The architect said that despite inadequate funding for its school buildings, the district’s facilities and maintenance staff, along with the commitment of the school board and superintendent, has done an impressive job on a shoestring budget.
An audience member asked a question about new building construction costs: Why are cost projections so high?
“It’s the cost of doing business,” Fenton said. “It’s the economy. You’ve got to step up and answer the call if the need is there. If you decide not to, then that’s a decision you make as a community. But then you need to be real honest with yourselves and with the outcome of that.”
He said South Kitsap School District and others in the state use guidelines set by the Office of State Public Instruction with new school construction. For a new high school, Fenton said minimum standards call for 130 square feet per student. For a South Kitsap high school and its projected 1,800 students, that equals 234,000 square feet.
Construction costs from a chart the architect provided show cost per square foot averages ranging from $290 for physical education and athletics to $500 for performing arts spaces. Average costs for classrooms, administrative space and restrooms are about $300.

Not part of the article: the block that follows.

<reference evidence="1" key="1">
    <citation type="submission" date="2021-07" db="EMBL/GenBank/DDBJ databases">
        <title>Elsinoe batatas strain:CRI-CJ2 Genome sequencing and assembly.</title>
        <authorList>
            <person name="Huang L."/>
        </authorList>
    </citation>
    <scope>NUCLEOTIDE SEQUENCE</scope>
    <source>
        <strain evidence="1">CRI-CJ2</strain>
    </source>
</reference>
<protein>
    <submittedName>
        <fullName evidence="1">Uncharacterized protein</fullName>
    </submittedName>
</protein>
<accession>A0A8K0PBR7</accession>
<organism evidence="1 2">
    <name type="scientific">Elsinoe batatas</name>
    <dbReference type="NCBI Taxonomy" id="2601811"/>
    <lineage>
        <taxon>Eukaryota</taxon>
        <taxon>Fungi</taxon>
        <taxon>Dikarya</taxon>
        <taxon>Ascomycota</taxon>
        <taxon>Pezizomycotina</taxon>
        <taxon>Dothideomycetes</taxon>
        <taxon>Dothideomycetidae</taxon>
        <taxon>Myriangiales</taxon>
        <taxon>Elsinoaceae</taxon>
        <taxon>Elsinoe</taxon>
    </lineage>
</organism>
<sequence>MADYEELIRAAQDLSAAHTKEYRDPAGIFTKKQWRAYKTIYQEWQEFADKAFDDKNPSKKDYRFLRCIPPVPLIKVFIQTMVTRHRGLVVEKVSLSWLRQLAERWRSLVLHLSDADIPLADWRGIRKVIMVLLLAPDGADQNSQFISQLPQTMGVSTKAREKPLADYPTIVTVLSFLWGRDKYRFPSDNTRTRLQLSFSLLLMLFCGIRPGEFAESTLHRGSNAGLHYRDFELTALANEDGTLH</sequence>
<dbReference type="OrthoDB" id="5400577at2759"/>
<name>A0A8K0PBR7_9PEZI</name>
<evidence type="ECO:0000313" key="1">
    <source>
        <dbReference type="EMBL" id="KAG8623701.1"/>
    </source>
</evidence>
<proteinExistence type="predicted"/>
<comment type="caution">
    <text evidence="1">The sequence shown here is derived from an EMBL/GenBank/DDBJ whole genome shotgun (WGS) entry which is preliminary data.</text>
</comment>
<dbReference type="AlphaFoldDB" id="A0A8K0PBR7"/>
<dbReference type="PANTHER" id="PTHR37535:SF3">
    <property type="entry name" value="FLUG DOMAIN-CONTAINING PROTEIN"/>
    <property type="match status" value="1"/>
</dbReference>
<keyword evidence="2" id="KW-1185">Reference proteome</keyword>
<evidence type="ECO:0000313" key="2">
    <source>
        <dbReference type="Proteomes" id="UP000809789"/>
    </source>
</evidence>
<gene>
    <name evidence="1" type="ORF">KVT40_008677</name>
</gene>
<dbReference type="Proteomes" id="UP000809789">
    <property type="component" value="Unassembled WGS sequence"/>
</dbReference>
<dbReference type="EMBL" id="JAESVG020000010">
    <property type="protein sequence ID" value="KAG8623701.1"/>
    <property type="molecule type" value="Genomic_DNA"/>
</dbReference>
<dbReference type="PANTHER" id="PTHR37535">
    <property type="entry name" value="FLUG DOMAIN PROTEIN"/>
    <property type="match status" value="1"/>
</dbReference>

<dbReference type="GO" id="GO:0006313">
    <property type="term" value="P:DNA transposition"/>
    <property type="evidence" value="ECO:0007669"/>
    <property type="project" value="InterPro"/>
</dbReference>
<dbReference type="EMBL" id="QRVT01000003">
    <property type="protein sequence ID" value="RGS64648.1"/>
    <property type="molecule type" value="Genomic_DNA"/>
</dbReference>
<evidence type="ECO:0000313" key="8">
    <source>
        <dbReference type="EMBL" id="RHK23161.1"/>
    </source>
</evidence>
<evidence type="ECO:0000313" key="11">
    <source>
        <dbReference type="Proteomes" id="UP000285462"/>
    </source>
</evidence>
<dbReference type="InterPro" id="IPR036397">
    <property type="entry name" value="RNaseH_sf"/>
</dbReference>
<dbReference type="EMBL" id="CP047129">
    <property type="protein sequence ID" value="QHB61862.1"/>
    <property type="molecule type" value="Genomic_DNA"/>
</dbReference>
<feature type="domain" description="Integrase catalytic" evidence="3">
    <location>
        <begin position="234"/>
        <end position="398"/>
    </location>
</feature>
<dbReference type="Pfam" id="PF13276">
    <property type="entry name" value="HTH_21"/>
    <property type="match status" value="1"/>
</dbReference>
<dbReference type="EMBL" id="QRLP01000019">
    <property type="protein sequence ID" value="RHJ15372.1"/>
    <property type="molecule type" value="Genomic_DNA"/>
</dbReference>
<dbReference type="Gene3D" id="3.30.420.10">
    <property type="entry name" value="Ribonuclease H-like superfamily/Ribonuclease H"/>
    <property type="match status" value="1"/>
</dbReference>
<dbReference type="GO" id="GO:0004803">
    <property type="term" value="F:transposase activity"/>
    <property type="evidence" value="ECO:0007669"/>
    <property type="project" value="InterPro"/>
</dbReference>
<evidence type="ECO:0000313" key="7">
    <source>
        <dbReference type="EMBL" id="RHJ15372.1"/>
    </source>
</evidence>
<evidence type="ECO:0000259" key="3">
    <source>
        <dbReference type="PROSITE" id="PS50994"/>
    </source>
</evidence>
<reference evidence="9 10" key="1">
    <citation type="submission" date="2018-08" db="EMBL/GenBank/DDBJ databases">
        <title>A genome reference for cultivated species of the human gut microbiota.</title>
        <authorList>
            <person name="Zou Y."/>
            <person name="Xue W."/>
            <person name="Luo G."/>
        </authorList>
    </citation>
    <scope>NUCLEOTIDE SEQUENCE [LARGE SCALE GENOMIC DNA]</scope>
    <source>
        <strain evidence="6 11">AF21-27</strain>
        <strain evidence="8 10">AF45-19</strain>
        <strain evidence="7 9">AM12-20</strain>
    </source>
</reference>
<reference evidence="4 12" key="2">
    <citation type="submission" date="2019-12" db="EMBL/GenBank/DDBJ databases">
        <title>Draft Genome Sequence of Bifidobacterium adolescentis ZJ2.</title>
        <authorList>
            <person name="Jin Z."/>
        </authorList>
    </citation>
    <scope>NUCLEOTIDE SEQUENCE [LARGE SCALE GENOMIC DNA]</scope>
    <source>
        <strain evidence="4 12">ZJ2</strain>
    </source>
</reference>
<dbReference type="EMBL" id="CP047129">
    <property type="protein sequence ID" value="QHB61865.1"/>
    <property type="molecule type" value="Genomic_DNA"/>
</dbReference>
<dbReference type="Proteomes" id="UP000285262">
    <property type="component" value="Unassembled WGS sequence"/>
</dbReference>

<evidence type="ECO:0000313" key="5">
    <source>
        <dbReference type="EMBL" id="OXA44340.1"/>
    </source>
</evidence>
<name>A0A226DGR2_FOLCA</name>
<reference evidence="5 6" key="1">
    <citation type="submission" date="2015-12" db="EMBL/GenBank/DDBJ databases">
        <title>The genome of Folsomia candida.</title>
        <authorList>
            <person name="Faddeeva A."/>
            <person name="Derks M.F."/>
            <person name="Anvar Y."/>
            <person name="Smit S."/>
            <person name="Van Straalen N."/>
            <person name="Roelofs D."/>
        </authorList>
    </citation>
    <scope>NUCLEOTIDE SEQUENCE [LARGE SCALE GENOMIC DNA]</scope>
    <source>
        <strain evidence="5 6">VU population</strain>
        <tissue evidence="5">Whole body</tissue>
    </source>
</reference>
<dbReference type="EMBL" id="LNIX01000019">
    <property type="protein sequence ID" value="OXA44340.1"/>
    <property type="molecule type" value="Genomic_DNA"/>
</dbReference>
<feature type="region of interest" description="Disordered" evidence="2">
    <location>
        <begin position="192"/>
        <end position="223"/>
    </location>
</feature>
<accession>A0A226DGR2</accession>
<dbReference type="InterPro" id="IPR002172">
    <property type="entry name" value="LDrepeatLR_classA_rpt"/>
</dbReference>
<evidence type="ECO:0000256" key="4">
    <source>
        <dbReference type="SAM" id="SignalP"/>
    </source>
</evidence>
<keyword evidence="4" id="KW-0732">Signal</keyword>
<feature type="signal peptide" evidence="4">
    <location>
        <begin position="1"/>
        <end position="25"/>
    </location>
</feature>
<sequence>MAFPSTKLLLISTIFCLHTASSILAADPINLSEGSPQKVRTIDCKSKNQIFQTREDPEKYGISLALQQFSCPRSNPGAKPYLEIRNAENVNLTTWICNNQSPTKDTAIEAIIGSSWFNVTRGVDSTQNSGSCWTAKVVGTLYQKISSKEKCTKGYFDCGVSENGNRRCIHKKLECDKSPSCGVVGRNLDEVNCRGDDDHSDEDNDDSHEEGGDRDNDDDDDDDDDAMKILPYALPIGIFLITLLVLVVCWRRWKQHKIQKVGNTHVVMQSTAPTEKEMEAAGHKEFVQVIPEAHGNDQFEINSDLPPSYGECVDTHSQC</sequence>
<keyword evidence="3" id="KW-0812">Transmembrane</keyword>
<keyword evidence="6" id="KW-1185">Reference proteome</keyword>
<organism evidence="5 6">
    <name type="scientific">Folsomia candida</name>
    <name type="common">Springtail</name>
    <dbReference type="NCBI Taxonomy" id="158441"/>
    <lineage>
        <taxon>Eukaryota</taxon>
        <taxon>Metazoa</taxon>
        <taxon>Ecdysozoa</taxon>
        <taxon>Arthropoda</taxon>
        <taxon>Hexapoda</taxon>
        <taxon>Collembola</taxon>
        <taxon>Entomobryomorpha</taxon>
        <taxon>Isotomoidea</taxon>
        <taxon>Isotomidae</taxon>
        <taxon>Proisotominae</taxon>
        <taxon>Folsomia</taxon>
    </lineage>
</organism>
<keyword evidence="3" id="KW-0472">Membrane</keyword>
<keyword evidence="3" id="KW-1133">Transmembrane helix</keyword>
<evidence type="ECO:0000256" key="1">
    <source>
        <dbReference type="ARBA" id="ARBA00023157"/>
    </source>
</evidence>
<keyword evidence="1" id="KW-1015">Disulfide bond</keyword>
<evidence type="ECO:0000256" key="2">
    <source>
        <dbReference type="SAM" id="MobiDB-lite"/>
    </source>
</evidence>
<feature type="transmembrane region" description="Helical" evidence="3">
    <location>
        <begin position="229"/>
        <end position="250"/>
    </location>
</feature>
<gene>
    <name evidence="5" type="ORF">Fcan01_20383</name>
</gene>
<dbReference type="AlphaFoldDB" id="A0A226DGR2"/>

He said those costs are higher than what it takes to build residential homes. A significant part of building a new facility — 45 to 50 percent of the costs — are what Fenton labeled as “project development costs”: architect and engineering design, permits, furnishings and equipment, telephone and data infrastructure, utility fees, and construction and project contingency fees. A portion of that is Washington state sales tax, which is 9.6 percent of the total construction cost.
Some voters last year and attendees at the forum asked: Why can’t we see facility designs before a bond measure comes up for a vote?
Fenton said it’s a cost issue. Architectural design work consists 6 to 8 percent of the total costs to design a building.
“Some districts front-fund that and come prepared when the bond passes,” he said.
“They’re shovel-ready. We’re not in that place. We’re behind. When we pass a bond or levy, we’re not going to be ready for three years, and we’ve got to pay for that escalation.”
Residents who take part in the tours this month will be able to provide input to school leaders about what they believe is missing from the South Kitsap School District’s facilities roster — and what they can afford to build.